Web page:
The Benefits of Freezing Coffee
SUNDAY, 13 MARCH 2022
AUTHOR: MAXWELL COLONNA-DASHWOOD
READ TIME: APPROX. 2:21 MINUTES
We have talked about freezing coffee on multiple occasions. Freezing roasted beans has become a trend to allow for high-end brew bar menus in cafes and also as a way to store coffee at home.
Grinding coffee frozen has its benefits, improving the aromatics and cup profile and also helping maintain cup quality over time. It is much the same when it comes to freezing green coffee and we have recently introduced freezer units at the roastery to implement this storage method before roasting.
Green quality is definitely much more important than roast freshness.
An older coffee that was roasted when the green was at its best will easily outperform a fresh roast of the same green if it had started to show “age”.
The exact time frame in which a coffee is optimal after harvest is not a defined period. When I first got into coffee it was shorter than it is now. Improvements in processing, drying and storage have definitely extended the expected optimal window. Saying this, there is definitely coffee and origins that buyers and roasters are more wary of in terms of showing age, such as Honduras and Mexico.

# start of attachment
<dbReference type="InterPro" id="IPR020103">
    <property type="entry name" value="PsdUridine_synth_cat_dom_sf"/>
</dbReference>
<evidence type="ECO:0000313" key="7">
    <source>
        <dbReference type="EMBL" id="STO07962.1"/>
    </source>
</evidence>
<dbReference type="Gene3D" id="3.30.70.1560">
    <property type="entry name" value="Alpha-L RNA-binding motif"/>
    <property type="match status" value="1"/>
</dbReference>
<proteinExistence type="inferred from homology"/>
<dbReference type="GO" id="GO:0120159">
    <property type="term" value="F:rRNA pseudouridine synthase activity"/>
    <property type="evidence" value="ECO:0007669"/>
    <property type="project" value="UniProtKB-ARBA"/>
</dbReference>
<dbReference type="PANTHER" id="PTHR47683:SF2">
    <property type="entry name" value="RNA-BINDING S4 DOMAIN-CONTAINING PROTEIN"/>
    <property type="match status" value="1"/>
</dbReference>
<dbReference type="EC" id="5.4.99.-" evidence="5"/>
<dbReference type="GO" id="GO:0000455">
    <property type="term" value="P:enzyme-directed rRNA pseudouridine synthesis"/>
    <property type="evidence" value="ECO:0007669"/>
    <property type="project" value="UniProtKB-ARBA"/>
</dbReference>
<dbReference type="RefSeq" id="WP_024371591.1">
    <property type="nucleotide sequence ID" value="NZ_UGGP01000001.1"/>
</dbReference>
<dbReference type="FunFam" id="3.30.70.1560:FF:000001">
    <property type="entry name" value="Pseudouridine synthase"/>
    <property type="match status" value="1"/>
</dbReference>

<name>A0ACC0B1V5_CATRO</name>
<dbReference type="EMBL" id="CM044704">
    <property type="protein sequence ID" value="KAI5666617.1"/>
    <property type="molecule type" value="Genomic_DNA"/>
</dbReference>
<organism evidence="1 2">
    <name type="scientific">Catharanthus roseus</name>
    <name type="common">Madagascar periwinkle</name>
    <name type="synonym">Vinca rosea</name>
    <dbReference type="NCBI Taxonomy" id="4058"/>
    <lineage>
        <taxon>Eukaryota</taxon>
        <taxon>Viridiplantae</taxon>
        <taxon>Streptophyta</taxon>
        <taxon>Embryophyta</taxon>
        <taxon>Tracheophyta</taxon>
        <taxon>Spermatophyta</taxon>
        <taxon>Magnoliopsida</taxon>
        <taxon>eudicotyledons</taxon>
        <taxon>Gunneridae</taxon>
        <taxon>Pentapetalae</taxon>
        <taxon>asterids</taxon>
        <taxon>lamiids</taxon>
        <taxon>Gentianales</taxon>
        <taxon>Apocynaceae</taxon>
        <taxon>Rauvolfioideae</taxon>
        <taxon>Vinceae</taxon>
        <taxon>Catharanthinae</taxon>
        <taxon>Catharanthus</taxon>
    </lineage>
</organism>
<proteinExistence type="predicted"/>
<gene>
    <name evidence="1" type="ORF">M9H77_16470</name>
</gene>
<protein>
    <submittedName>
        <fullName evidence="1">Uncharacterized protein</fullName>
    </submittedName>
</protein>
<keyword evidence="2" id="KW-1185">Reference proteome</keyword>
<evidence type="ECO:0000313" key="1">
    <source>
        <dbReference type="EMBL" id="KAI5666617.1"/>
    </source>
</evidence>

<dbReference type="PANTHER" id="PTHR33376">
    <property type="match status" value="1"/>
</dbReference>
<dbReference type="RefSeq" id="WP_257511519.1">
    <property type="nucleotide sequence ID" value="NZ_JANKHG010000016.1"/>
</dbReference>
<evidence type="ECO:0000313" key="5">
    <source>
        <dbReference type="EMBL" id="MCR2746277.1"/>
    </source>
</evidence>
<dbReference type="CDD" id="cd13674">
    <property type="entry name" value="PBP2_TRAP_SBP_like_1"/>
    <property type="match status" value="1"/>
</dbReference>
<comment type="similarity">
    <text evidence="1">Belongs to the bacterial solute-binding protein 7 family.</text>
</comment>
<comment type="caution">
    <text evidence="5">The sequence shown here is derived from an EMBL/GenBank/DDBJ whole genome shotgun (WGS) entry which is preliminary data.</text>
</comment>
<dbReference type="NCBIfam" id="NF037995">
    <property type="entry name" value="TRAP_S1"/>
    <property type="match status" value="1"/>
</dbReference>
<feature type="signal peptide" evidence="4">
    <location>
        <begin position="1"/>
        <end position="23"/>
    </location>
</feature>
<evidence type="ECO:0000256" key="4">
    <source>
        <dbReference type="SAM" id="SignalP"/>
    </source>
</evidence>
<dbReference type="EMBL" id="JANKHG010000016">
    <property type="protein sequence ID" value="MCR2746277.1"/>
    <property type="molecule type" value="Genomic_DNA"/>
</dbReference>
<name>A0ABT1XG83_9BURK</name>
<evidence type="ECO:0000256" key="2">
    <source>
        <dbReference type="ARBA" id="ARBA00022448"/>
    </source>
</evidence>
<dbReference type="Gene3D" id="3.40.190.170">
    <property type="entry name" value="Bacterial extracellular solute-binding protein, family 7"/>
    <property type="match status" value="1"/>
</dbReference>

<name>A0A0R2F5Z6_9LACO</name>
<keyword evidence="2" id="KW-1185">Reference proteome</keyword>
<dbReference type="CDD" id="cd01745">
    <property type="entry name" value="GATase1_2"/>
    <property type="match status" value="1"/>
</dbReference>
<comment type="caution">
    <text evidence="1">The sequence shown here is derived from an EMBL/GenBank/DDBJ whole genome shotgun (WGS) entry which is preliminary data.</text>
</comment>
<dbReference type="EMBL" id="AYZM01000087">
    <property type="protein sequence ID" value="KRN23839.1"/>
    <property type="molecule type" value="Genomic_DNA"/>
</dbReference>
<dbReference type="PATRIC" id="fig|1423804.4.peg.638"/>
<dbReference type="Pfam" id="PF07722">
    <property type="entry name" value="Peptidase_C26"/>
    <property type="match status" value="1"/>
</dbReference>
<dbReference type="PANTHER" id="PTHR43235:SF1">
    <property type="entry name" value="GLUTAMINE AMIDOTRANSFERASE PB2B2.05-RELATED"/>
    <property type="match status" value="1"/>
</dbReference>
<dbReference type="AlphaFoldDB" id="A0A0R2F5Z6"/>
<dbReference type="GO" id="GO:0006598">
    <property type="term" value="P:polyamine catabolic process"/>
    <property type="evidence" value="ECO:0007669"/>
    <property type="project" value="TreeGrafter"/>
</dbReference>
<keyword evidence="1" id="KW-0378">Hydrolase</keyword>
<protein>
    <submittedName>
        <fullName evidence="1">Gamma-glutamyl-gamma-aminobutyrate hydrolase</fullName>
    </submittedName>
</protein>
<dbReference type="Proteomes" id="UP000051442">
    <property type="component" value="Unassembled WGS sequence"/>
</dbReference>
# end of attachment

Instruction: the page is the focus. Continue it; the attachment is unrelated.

The exact science isn’t fully defined but water activity and drying appear to be key causes, combined with the resulting storage. Frustratingly, there are also factors outside of our control, such as coffee being delayed at a port somewhere around the world, meaning it lands already tasting agey.
This side of coffee has always made it a very different experience year to year, where previous harvests are only memories! George Howell, an American coffee pioneer, started freezing green coffee and presented some fascinating taste comparisons of a Kenyan producer. Two harvests, 4 years apart, were presented side by side and the older harvest scored higher. This was because George had been freezing green coffee and much like wine and other single crop products there are good years and bad years in terms of harvest and agriculture. The older lot was a “better year”. This potential to freeze green coffee and then defrost and roast a previous year's harvest is very exciting.
Frozen storage isn’t necessarily a practical solution at scale for all green coffee, but it makes a lot of sense for rare and small lots and this is how we are using our freezers at the roastery.
The green coffee for our next Limited Release, Chilled Cherry Gesha, is currently in the freezer awaiting launch.
This is very much an optimal storage method for a coffee, but I also feel excited to start freezing small amounts of our favourite coffees, allowing us to revisit them in the years to come. We can then re-showcase our favourite coffees or compare them to different year's harvests. Of course this requires the patience to not drink them in the meantime!